Rian Johnson’s Movies are listed from Brick to Glass Onion

Rian Johnson is one of the iconic filmmakers of his generation, and he’s already cemented his reputation as an intelligent and original voice while paving the way for future success. Johnson has worked on projects that vary wildly in budget, genre, and tone. Whether he’s working on micro-budget indie neo-noir or a galaxy far, far away, Johnson has a wit and genre recognition that makes his stories all the more thrilling.

In fact, some of Johnson’s best work has been on the small screen, as he’s contributed to some of the most memorable episodes of all time. bad breakage. After Season 3’s ambitious “Flying” and Season 5’s existential “Fifty-One,” Johnson premiered one of his final episodes with “Ozymandias.” Hailed for its emotional devastation and inventive set-up, “Ozymandias” is among the best episodes of the show, even in its grandeur. is also directed nests and several music videos.

All six of Johnson’s feature films are fully-formed narratives worth watching, and he’s not slowing down anytime soon. A Knives 3 is already under construction. Here are six Rian Johnson movies, ranked from best to best.

RELATED: ‘Glass Onion: A Knives Out Mystery’ Trailer Reveals Another Layer of Benoit Blanc Mystery

6. Bloom Brothers (2008)

Image via Summit Entertainment

Johnson’s second film Bloom Brothers It’s certainly a smart and compelling caper adventure with kinetic pacing and rapid-fire one-liners, but it’s perhaps the only film in Johnson’s filmography that seems a little too clever for its own good. . It’s not that Johnson doesn’t realize the twists, because in most closed movies it’s more about the journey than the reveal, but as the story progresses, it becomes harder to follow. instantly, Bloom Brothers it’s essentially about performance and plasticity, so maybe it’s a bit of Johnson’s doing that it doesn’t quite come together.

The story is about the mischievous brothers Stephen (Mark Ruffalo) and Bloom (Adrian Brody), who carries out an elaborate scheme to steal the fortune of wealthy heiress Penelope Stamp (Rachel Weisz), the person who joined the crew. While their misadventures and elaborate heists are enjoyable, the film is held up by the tumultuous family feud at the center, as Bloom pleads with her brother to take things seriously and give him straight answers. This reflection on the conflict between sincerity and personality gives substance to the adventure.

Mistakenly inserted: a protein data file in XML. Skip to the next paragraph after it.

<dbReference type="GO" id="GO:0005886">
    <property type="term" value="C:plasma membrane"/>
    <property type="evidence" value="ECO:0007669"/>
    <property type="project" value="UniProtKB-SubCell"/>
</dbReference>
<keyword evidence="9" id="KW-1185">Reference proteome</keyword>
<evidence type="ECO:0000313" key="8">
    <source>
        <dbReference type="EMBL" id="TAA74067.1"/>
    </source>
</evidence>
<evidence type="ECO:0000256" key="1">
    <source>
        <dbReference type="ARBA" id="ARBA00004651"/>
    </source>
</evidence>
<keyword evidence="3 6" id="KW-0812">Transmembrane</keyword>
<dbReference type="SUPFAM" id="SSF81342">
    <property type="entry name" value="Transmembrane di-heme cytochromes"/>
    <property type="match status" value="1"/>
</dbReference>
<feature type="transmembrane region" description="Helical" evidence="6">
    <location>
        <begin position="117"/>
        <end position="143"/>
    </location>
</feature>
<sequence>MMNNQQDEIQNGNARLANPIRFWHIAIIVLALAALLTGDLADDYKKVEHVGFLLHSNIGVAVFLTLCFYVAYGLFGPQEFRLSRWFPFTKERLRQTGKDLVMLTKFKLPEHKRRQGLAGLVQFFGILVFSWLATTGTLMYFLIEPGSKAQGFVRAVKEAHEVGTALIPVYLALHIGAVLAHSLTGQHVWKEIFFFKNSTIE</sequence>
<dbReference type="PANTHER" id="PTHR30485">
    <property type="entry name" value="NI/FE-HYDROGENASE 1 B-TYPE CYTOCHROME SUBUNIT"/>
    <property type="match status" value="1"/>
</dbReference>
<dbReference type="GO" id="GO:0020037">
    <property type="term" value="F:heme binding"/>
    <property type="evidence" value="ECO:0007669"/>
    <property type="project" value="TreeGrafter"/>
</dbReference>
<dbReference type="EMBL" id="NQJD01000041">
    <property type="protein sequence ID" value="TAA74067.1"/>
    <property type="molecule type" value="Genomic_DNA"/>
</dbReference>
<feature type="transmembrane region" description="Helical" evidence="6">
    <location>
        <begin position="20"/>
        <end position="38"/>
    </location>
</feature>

5. Knives Out (2019)

Knives come out It is a thriller made by someone who loves thrillers. Although it deals with modern themes of exaggerated cynicism and the self-importance of the super-rich, everything about the execution and delivery is beautifully classic. The implications are in the text itself, as the story deals with the death of crime writer Harlan Tromby (Christopher Plumer), allowing this film to play as a loving memory Agatha Christieliterature of the period. Daniel CraigBenoit Blanc is both a weirder and more sensitive version of Poirot, and shows once again that outside of the 007 series, Craig can bring acting to his leading roles.

I can’t say enough good things about the set, and it’s rare for the actors to adapt so naturally to the material. Does the assembled cast of Hollywood heavy hitters make the dialogue funnier, or are they just mimicking the brilliance of Johnson’s script? As execution and danger maintain a relentless pace, there is a sense of optimism and warmth at its heart. Knives come out. Blanc is a kind and modest detective and Ana de ArmasAmazing work as Marta Cabrera, Harlan’s trusty nurse, does justice to the most perfect closing shot imaginable. but why Knives come out is the rate low? Perhaps it concluded so satisfyingly, while what the first four left the viewer to chew on is more ambiguous.

4. The Glass Onion: The Riddle of Daggers (2022)

No wonder it’s a success Knives come out It inspired Johnson to return to the material with a new mystery involving Benoit Blanc. Netflix was convinced of its vision and committed to producing the second and third installments. How interesting Glass onion: a mystery in controversy This is not a traditional sequel; Instead of delving into a mystery that’s already been solved, the movie just shows another fun case for Blanc to solve. It doesn’t detract from the excellent ending of the first film, and the central mystery itself is more satisfying. Blanc is invited by ambitious tech giant Miles Bron (Edward Norton) to solve his murder case.